Microbial community utilization of recalcitrant and simple carbon compounds: impact of oak-woodland plant communities

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dc.contributor.author Waldrop, Mark P. en_US
dc.contributor.author Firestone, Mary K. en_US
dc.date.accessioned 2006-09-11T19:17:34Z
dc.date.available 2006-09-11T19:17:34Z
dc.date.issued 2004-01 en_US
dc.identifier.citation Waldrop, Mark P.; Firestone, Mary K.; (2004). "Microbial community utilization of recalcitrant and simple carbon compounds: impact of oak-woodland plant communities." Oecologia 138(2): 275-284. <http://hdl.handle.net/2027.42/47700> en_US
dc.identifier.issn 1432-1939 en_US
dc.identifier.issn 0029-8549 en_US
dc.identifier.uri http://hdl.handle.net/2027.42/47700
dc.identifier.uri http://www.ncbi.nlm.nih.gov/sites/entrez?cmd=retrieve&db=pubmed&list_uids=14614618&dopt=citation en_US
dc.description.abstract Little is known about how the structure of microbial communities impacts carbon cycling or how soil microbial community composition mediates plant effects on C-decomposition processes. We examined the degradation of four 13 C-labeled compounds (starch, xylose, vanillin, and pine litter), quantified rates of associated enzyme activities, and identified microbial groups utilizing the 13 C-labeled substrates in soils under oaks and in adjacent open grasslands. By quantifying increases in non- 13 C-labeled carbon in microbial biomarkers, we were also able to identify functional groups responsible for the metabolism of indigenous soil organic matter. Although microbial community composition differed between oak and grassland soils, the microbial groups responsible for starch, xylose, and vanillin degradation, as defined by 13 C-PLFA, did not differ significantly between oak and grassland soils. Microbial groups responsible for pine litter and SOM-C degradation did differ between the two soils. Enhanced degradation of SOM resulting from substrate addition (priming) was greater in grassland soils, particularly in response to pine litter addition; under these conditions, fungal and Gram + biomarkers showed more incorporation of SOM-C than did Gram – biomarkers. In contrast, the oak soil microbial community primarily incorporated C from the added substrates. More 13 C (from both simple and recalcitrant sources) was incorporated into the Gram – biomarkers than Gram + biomarkers despite the fact that the Gram + group generally comprised a greater portion of the bacterial biomass than did markers for the Gram – group. These experiments begin to identify components of the soil microbial community responsible for decomposition of different types of C-substrates. The results demonstrate that the presence of distinctly different plant communities did not alter the microbial community profile responsible for decomposition of relatively labile C-substrates but did alter the profiles of microbial communities responsible for decomposition of the more recalcitrant substrates, pine litter and indigenous soil organic matter. en_US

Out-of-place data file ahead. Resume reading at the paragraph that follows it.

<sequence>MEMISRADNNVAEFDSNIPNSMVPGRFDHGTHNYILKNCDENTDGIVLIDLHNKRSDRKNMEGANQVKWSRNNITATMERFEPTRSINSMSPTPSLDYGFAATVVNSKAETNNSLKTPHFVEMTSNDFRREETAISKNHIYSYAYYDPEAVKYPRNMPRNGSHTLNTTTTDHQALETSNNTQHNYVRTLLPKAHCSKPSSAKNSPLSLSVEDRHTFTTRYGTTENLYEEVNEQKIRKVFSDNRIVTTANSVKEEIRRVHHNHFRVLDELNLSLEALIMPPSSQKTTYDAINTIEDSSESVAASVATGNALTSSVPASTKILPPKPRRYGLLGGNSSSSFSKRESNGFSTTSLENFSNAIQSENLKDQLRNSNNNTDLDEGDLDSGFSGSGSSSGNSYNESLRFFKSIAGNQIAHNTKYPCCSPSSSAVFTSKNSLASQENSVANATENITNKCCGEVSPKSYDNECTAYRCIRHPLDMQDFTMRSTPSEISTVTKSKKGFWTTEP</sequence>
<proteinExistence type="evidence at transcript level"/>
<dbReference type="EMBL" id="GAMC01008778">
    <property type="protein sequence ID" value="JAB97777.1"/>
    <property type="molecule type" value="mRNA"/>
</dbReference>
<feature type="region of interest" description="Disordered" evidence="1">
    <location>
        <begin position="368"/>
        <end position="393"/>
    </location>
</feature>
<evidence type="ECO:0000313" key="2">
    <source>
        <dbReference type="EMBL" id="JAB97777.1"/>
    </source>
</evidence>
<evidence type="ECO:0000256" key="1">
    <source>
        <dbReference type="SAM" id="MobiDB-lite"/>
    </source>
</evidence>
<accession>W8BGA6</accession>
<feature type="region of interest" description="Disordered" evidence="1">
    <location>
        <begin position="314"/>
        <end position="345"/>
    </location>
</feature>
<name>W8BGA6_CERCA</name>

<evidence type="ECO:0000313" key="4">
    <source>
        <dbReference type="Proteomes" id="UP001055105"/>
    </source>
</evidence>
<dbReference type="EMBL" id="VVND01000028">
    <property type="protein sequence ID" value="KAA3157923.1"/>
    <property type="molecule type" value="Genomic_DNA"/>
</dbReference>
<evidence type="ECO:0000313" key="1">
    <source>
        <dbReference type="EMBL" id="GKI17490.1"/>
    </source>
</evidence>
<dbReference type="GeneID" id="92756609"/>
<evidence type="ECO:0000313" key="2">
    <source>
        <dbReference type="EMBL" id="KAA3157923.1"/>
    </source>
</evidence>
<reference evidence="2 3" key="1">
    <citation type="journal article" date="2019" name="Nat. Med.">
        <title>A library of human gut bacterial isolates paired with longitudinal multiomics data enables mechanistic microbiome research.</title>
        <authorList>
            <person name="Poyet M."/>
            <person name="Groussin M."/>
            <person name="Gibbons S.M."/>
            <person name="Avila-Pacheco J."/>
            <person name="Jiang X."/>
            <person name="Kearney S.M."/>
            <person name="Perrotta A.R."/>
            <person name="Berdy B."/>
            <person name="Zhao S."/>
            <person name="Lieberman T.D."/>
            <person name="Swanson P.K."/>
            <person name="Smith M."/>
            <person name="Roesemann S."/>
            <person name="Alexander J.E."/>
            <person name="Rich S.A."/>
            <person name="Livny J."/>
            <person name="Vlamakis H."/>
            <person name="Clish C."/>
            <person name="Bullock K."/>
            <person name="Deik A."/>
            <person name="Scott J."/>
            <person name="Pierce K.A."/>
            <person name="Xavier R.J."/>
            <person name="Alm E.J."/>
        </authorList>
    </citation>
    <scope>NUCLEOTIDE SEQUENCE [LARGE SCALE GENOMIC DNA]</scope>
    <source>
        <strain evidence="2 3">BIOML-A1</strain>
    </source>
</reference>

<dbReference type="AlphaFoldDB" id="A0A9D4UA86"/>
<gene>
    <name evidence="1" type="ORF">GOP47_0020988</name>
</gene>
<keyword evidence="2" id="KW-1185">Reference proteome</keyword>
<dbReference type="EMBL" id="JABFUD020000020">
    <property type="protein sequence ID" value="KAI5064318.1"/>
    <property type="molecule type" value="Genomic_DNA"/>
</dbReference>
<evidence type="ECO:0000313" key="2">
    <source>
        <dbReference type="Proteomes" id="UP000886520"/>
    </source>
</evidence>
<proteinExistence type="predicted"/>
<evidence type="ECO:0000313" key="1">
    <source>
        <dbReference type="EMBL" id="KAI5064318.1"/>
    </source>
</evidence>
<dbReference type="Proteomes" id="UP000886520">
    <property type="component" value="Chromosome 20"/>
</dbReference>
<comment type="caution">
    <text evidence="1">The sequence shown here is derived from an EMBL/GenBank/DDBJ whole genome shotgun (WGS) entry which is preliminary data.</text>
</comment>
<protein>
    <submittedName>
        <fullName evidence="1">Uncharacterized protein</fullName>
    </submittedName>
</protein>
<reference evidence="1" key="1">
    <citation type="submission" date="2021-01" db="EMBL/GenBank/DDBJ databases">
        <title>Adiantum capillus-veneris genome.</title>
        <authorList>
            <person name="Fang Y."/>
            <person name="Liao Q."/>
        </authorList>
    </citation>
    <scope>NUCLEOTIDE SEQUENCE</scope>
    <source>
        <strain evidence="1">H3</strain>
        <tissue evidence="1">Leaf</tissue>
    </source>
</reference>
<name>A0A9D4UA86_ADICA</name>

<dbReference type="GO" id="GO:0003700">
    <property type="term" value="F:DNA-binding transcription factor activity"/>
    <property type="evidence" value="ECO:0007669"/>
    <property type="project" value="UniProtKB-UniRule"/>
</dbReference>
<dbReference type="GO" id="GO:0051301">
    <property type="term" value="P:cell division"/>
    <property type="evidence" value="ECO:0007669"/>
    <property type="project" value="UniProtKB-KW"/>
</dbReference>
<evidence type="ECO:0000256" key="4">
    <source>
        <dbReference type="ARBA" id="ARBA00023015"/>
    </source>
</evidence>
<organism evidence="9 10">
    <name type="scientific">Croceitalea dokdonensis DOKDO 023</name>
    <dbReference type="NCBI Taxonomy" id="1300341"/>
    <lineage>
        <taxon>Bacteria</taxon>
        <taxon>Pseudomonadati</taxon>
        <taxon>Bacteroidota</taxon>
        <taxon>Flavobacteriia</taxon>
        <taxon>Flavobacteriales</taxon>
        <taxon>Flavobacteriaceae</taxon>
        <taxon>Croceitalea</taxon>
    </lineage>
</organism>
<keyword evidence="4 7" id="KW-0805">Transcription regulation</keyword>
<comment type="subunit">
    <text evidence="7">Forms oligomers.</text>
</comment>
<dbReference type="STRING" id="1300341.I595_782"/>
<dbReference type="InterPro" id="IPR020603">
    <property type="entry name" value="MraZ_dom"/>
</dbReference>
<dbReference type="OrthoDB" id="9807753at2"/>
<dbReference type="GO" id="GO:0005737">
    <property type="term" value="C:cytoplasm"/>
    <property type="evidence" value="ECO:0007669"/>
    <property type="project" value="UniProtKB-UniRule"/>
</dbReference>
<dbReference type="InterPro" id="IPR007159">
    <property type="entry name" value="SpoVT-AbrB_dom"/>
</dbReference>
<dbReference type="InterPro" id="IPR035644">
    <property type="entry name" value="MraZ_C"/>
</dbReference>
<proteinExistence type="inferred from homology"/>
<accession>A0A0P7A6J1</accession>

dc.format.extent 219341 bytes
dc.format.extent 3115 bytes
dc.format.mimetype application/pdf
dc.format.mimetype text/plain
dc.language.iso en_US
dc.publisher Springer-Verlag en_US
dc.subject.other Enzyme Activities en_US
dc.subject.other Soil Carbon Cycling en_US
dc.subject.other 13 C-phospholipid Fatty Acid Analysis en_US
dc.subject.other LifeSciences en_US
dc.subject.other Microbial Community Composition en_US
dc.title Microbial community utilization of recalcitrant and simple carbon compounds: impact of oak-woodland plant communities en_US
dc.type Ecosystem Ecology en_US
dc.subject.hlbsecondlevel Natural Resources and Environment en_US
dc.subject.hlbsecondlevel Molecular, Cellular and Developmental Biology en_US
dc.subject.hlbsecondlevel Ecology and Evolutionary Biology en_US
dc.subject.hlbtoplevel Health Sciences en_US
dc.subject.hlbtoplevel Science en_US
dc.description.peerreviewed Peer Reviewed en_US
dc.contributor.affiliationum Department of Environmental Science, Policy and Management, University of California, 151 Hilgard Hall, Berkeley, CA, 94720, USA; School of Natural Resources and Environment, University of Michigan, 430 E. University Ave., Ann Arbor, MI, 48109, USA en_US
dc.contributor.affiliationother Department of Environmental Science, Policy and Management, University of California, 151 Hilgard Hall, Berkeley, CA, 94720, USA en_US
dc.contributor.affiliationumcampus Ann Arbor en_US
dc.identifier.pmid 14614618 en_US
dc.description.bitstreamurl http://deepblue.lib.umich.edu/bitstream/2027.42/47700/1/442_2003_Article_1419.pdf en_US
dc.identifier.doi http://dx.doi.org/10.1007/s00442-003-1419-9 en_US
dc.identifier.source Oecologia en_US
dc.owningcollname Interdisciplinary and Peer-Reviewed
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